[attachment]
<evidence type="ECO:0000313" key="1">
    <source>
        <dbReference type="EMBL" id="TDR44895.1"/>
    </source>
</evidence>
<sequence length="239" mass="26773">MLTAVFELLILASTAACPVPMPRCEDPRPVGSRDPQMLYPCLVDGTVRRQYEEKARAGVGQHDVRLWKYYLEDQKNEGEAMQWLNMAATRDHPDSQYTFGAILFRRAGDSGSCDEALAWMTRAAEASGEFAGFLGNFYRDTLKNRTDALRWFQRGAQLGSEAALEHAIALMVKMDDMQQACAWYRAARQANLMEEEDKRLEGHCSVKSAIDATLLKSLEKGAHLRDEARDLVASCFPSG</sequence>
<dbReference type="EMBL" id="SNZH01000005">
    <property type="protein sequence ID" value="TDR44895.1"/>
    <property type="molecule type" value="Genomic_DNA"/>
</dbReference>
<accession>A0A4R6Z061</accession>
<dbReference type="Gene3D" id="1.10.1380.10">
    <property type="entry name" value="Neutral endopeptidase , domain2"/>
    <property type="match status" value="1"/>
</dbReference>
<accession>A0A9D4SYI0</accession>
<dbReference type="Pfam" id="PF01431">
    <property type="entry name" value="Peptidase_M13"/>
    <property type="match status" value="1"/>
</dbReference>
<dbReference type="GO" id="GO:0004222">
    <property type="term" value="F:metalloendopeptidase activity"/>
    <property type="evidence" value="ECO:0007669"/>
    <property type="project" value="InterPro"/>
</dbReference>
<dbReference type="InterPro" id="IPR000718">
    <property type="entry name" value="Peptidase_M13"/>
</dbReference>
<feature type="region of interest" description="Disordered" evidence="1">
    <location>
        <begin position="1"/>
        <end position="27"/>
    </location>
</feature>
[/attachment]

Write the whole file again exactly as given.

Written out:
<evidence type="ECO:0000313" key="1">
    <source>
        <dbReference type="EMBL" id="TDR44895.1"/>
    </source>
</evidence>
<sequence length="239" mass="26773">MLTAVFELLILASTAACPVPMPRCEDPRPVGSRDPQMLYPCLVDGTVRRQYEEKARAGVGQHDVRLWKYYLEDQKNEGEAMQWLNMAATRDHPDSQYTFGAILFRRAGDSGSCDEALAWMTRAAEASGEFAGFLGNFYRDTLKNRTDALRWFQRGAQLGSEAALEHAIALMVKMDDMQQACAWYRAARQANLMEEEDKRLEGHCSVKSAIDATLLKSLEKGAHLRDEARDLVASCFPSG</sequence>
<dbReference type="EMBL" id="SNZH01000005">
    <property type="protein sequence ID" value="TDR44895.1"/>
    <property type="molecule type" value="Genomic_DNA"/>
</dbReference>
<accession>A0A4R6Z061</accession>
<dbReference type="Gene3D" id="1.10.1380.10">
    <property type="entry name" value="Neutral endopeptidase , domain2"/>
    <property type="match status" value="1"/>
</dbReference>
<accession>A0A9D4SYI0</accession>
<dbReference type="Pfam" id="PF01431">
    <property type="entry name" value="Peptidase_M13"/>
    <property type="match status" value="1"/>
</dbReference>
<dbReference type="GO" id="GO:0004222">
    <property type="term" value="F:metalloendopeptidase activity"/>
    <property type="evidence" value="ECO:0007669"/>
    <property type="project" value="InterPro"/>
</dbReference>
<dbReference type="InterPro" id="IPR000718">
    <property type="entry name" value="Peptidase_M13"/>
</dbReference>
<feature type="region of interest" description="Disordered" evidence="1">
    <location>
        <begin position="1"/>
        <end position="27"/>
    </location>
</feature>